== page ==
[Courtesy of Ohio Patient Network]
SPONSOR AND PROPONENT TESTIMONY HEARING SCHEDULED FOR NOVEMBER 19
A Sponsor and Proponent Testimony Hearing for SB 343 has been scheduled by the Ohio Senate Criminal Justice Committee for 10:00 am on Wednesday, November 19, 2008 in the North Hearing Room at the Ohio Statehouse. Known as the Ohio Medical Compassion Act, SB 343 would allow patients and their caregivers to possess and cultivate marijuana to treat the patients' serious illness. The Proponent component of this hearing will be grounded in testimony from seasoned medical professionals. If you would like to encourage your state Senator to vote for this important legislation, please visit https://ssl.capwiz.com/mpp/issues/alert/?alertid=11445816
. It is hoped that this bill will be accorded swift passage in consideration of the highly successful Michigan Initiative.
MICHIGAN LEGALIZES MEDICAL MARIJUANA
Before the statewide initiative was started in five citywide medical marijuana votes, medical marijuana won in a landslide (with 62% in Flint in February 2007; with 63% in Traverse City and 61% in Ferndale in November 2005; with 74% in Ann Arbor in November 2004; and with 60% in Detroit in August 2004). All these efforts were spearheaded by Michigan NORML http://www.minorml.org/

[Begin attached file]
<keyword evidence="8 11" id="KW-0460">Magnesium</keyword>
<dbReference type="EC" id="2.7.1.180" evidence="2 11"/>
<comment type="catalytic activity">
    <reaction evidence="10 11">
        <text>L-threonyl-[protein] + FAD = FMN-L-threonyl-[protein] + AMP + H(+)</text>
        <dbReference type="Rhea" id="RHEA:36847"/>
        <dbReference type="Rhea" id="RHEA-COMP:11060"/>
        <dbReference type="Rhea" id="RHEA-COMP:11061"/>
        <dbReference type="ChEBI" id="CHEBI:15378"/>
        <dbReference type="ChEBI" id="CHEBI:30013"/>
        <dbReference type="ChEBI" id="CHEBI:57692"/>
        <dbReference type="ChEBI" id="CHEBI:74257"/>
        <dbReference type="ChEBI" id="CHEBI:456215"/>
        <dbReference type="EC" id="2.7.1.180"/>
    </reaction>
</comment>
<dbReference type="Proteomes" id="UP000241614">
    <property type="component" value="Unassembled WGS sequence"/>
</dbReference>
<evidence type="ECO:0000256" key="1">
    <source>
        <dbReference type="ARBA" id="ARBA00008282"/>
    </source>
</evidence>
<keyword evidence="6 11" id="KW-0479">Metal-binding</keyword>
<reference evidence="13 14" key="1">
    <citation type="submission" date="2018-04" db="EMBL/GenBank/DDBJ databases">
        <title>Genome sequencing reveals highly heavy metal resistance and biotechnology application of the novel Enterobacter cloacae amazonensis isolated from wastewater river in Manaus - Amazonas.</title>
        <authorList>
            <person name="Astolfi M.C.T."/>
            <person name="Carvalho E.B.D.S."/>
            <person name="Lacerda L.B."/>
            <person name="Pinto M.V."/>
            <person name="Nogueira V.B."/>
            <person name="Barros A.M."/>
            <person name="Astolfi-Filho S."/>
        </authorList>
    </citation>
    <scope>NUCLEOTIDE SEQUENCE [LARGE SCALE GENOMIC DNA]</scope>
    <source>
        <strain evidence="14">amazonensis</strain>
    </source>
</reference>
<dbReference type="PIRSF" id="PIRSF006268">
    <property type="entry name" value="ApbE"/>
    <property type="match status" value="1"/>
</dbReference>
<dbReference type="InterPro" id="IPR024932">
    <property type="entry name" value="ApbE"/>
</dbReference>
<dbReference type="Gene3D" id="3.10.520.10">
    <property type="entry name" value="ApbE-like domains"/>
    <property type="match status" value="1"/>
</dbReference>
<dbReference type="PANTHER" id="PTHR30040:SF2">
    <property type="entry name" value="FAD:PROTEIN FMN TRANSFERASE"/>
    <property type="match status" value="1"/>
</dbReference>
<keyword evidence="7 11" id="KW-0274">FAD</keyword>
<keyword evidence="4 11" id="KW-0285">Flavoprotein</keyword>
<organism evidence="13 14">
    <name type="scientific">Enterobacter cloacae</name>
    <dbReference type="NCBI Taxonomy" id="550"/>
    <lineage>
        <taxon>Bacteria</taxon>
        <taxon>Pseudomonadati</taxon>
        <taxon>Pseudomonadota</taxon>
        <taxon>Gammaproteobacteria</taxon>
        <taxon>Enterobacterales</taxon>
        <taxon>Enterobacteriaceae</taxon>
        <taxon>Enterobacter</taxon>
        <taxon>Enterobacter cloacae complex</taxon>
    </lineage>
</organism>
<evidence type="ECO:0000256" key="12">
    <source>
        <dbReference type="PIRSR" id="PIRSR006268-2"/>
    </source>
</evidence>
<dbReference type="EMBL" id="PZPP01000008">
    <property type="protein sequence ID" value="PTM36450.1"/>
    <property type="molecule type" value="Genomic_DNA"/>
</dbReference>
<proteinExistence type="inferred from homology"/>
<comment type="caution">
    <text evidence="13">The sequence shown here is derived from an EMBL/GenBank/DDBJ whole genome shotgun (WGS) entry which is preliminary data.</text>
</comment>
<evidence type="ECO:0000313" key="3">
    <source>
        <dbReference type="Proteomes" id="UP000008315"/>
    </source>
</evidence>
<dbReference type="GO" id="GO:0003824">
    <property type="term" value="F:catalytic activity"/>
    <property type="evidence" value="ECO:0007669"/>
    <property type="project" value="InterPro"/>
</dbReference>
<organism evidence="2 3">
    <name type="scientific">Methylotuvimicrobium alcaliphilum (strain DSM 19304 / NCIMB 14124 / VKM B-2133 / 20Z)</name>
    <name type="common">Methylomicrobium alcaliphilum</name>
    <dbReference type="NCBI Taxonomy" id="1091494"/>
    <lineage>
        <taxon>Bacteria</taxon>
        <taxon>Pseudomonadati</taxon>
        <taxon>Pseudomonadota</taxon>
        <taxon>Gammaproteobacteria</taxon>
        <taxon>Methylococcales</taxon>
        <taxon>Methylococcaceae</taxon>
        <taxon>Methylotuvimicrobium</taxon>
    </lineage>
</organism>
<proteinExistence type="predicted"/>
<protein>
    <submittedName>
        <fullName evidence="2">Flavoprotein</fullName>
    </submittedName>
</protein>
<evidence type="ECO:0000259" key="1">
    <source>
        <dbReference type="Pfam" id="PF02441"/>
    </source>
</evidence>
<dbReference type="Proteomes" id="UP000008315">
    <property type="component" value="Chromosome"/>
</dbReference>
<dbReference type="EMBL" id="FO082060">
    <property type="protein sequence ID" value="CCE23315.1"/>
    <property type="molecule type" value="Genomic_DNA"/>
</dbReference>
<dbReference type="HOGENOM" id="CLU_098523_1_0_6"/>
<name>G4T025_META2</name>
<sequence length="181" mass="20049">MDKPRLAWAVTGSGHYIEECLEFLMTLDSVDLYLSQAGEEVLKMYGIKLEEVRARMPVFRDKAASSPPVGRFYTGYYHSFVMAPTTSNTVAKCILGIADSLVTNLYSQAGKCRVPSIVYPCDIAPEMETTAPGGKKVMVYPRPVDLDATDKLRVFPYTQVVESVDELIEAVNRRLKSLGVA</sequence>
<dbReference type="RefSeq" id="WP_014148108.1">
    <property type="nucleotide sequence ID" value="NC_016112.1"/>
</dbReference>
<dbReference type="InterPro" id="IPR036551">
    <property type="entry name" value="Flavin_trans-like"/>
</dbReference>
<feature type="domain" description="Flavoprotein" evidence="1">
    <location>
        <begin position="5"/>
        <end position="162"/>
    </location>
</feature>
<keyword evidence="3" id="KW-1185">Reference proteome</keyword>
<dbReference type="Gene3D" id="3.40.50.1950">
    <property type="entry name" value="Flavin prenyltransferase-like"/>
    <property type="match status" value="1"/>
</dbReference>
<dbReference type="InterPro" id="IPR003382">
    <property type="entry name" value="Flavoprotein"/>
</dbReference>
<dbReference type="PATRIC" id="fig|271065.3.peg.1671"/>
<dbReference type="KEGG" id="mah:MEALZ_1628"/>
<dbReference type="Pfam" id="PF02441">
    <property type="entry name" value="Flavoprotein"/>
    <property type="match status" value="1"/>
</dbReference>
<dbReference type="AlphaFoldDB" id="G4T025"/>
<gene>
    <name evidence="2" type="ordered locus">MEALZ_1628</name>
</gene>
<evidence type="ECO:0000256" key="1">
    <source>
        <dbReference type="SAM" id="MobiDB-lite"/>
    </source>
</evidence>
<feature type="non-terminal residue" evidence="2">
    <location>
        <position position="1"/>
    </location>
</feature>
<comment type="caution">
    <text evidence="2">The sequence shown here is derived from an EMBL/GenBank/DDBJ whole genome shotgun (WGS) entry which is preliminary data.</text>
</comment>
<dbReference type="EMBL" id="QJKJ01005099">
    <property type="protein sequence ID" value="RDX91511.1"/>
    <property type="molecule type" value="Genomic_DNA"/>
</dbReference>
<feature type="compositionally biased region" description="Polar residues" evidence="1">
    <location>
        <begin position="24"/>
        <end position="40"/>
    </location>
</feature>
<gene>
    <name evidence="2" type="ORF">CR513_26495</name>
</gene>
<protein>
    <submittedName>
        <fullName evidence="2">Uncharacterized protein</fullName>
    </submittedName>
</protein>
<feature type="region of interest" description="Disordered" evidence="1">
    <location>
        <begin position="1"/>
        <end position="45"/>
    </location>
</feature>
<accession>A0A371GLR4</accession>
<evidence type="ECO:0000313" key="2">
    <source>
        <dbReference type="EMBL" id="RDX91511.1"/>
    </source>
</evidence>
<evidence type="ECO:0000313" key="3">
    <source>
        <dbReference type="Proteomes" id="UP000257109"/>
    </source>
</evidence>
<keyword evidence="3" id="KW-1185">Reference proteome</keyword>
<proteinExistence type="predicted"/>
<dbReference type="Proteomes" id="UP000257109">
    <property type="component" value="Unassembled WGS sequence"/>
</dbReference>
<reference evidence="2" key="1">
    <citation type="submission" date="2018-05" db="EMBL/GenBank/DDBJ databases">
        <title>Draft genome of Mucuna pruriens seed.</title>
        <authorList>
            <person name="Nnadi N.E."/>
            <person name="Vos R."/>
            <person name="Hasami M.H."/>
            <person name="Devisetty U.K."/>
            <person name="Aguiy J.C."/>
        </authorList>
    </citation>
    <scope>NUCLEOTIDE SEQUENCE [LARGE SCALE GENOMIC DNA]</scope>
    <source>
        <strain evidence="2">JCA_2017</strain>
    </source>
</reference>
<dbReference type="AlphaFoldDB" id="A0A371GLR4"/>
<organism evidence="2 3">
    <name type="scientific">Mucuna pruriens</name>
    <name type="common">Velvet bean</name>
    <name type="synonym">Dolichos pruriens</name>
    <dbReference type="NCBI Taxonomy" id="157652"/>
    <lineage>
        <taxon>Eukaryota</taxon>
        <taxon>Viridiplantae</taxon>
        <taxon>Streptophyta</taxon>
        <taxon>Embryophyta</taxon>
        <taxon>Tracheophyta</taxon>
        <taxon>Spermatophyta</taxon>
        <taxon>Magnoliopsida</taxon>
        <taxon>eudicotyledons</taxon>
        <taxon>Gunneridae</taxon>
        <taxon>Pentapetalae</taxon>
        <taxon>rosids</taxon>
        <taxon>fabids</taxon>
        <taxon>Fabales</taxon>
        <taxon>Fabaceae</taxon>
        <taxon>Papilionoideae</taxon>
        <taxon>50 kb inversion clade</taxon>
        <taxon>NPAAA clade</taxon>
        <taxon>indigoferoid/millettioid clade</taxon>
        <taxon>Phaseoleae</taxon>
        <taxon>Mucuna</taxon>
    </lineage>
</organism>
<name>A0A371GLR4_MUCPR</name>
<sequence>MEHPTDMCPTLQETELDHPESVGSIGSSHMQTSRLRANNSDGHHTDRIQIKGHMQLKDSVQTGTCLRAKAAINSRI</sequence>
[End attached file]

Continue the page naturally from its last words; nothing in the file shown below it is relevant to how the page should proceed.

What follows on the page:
and it's affiliated chapters. Based on these efforts Tim Beck wrote 'Taking the Initiative; A Reformer's Guide to Direct Democracy' online at http://www.drugsense.org/caip#take
When the Michigan Coalition for Compassionate Care http://stoparrestingpatients.org/
launched it's statewide signature drive they sought the help of Michigan NORML. The NORML members gathered a substantial share of the signatures, and then went on to support the initiative in every way possible. They wrote letters to the editor and OPEDs, which were published. They placed thousands of Yes on 1 yard signs.
What they did not do was connect their effort in any way at with NORML to preclude any perception that they were really working to legalize marijuana. Thus they set a standard of professionalism for other NORML chapters to emulate.